Before last night's season opener against the Pistons, which the Nets won, 101-98, Avery Johnson said he wanted to see his guys plays hard, get scrappy, not back down on defense, move the ball well on offense and just have some fun. And for the most part, that's just what they did. It all started with Brook Lopez's hard-nose play down in the post, who is clearly the anchor for the Nets. More often than not, the team's halfcourt offense starts through Lopez, and last night he didn't disappoint, scoring 25 points and grabbing nine rebounds. From there, it was the Nets' point guards Devin Harris and Jordan Farmar's leading with their scrappiness on defense, each collecting two steals and creating fastbreak opportunities for their teammates. Then it was the key defensive stops late in the fourth quarter to help the Nets preserve their lead, even after Terrence Williams missed two important free throws with less than two seconds remaining, which would have put the team ahead by five. Then it was the Nets' quick passing in halfcourt sets, which enabled them to be in better position to attack the basket (hence Harris' 22 points) and be open from downtown (hence Harris' nine assists and Anthony Morrow's three three-pointers). And finally it was the smiles from the guys, like Farmar and Williams who connected with each other for scoring opportunities.
More game observations:
Even though the Nets like to dump the ball down to Lopez, they have to be careful to not be so stagnant and move without the ball better. Last night, Lopez had zero assists, and his passing out of the post and double-teams will be critical to the team's success. Also, sometimes Lopez takes too long to do something when he's in the post, as evidenced with his succession of small dribbles while he's backing his man down. Against better defensive teams, it could help if Lopez made quicker moves, so he wouldn't give them time to get into their established position.
The Nets benefit from having Farmar and Williams in their second unit, especially because of their passing abilities. A couple of times, they found each other for the bucket. Also, they both have a lot of confidence, which will rub off on the young Nets team. While Farmar is a point guard, he is always ready to shoot the ball even with a little room, and Williams has no problem operating anywhere on the court. His scoring and playmaking will be big assets to the team, and he'll be a crowd favorite, along with Derrick Favors' dunks, for his knack for hitting offbalanced shots. Speaking of Favors, he was very active around the basket, collecting a team-high 10 rebounds in only 20 minutes of action. Some have been anxious with Favors' play in the preseason, saying the Kings' DeMarcus Cousins would have been a better draft pick, but his production from last night should start putting that anxiety to rest pretty quickly.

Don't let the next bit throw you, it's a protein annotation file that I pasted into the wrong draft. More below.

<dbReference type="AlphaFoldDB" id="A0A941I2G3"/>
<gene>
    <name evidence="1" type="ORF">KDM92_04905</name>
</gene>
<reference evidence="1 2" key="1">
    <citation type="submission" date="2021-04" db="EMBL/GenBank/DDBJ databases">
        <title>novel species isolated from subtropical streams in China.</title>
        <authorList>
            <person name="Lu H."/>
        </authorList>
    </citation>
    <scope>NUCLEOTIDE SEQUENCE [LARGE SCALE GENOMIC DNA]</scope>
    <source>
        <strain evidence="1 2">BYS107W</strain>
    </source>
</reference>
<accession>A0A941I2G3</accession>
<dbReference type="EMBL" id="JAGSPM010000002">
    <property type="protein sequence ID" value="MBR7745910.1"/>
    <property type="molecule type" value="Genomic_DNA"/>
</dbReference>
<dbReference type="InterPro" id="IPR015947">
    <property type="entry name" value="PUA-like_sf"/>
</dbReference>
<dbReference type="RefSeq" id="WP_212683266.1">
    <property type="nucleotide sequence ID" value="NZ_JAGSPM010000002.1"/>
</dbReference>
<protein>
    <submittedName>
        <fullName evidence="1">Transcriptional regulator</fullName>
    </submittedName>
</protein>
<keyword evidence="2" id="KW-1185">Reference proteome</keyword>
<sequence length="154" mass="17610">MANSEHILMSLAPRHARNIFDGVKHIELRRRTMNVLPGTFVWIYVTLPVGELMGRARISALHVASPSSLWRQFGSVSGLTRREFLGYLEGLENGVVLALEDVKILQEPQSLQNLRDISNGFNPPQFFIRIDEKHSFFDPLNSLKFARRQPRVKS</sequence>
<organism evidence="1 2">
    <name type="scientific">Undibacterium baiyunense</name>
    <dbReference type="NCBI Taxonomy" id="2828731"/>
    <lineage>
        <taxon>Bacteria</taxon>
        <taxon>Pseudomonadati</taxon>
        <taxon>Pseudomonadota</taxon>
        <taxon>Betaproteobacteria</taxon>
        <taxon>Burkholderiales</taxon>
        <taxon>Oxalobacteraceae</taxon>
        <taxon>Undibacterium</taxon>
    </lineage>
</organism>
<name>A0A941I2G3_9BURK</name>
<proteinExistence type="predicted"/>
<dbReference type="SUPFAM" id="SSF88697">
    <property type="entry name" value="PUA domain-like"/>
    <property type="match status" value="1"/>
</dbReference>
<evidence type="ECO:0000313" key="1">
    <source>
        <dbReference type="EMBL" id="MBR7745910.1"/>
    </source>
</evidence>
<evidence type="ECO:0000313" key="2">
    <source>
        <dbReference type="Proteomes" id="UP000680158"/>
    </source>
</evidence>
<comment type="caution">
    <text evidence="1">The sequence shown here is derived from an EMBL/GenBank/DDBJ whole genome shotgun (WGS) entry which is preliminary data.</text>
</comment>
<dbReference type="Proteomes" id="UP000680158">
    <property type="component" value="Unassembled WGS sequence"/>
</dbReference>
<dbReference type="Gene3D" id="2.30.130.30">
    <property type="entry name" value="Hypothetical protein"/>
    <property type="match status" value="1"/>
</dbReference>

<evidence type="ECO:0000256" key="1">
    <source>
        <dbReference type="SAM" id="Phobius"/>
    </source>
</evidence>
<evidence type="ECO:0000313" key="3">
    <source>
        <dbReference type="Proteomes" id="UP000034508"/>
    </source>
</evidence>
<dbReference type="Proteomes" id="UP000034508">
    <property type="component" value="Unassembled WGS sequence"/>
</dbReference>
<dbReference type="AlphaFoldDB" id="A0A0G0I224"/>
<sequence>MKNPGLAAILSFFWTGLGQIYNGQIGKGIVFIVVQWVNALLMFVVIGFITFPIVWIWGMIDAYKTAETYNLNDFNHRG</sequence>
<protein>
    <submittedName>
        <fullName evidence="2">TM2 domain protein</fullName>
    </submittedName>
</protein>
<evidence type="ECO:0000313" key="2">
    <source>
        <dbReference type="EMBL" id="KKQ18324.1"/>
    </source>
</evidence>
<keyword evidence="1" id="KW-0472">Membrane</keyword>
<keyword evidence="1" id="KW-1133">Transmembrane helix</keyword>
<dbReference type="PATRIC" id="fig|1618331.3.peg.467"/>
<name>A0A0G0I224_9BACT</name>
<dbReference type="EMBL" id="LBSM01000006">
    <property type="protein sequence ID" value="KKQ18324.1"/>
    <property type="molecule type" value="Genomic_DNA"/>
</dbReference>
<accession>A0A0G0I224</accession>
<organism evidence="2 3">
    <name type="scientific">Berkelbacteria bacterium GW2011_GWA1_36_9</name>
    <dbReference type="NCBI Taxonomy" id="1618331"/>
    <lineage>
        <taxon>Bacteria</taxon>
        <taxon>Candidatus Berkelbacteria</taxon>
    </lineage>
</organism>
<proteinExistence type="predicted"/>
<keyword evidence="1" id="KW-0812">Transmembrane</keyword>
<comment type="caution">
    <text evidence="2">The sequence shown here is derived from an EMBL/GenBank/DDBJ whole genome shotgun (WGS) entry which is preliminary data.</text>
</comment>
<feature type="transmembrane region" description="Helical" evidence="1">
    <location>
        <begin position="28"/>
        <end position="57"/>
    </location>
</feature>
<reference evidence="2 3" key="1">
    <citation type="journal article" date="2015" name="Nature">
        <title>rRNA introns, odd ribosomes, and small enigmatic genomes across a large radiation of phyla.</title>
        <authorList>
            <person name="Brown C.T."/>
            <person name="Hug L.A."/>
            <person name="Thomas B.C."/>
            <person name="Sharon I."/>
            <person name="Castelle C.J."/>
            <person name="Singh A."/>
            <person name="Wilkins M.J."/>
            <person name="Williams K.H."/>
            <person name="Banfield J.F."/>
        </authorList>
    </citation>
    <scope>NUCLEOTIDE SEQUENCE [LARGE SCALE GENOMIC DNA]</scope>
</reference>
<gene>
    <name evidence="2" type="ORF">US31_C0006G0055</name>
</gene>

Lopez and Kris Humphries set strong screens and work well off the pick-and-roll. They single-handedly helped Harris make three consecutive baskets -- a layup and two jumpshots -- midway through the third quarter to hep the Nets decrease the deficit in the game. Also, Lopez can step out and hit the long-range shot and Humphries has good hands to catch the ball on the roll to the basket and finish strong because of his size.
The one player the Nets really need to see step up is Travis Outlaw, who struggled in the preseason and only had five points last night. The thing is, the first unit's offense right now favors Harris and Lopez and then Morrow for the kick out, which leaves Outlaw on the outside being more of an observer than an option. But the first-year starter can play and can play big, as evidenced with his fourth quarter scoring outputs with the Trail Blazers last year.
Even with the Nets win, keep in mind this: they were without arguably their third best option, Troy Murphy, who is finally back to practicing after a back injury. Expect to see him suit up this Sunday against the Heat, and the Nets to have a consistent double-double threat in their rotation for the rest of the season.
You can follow Jared Zwerling on Twitter.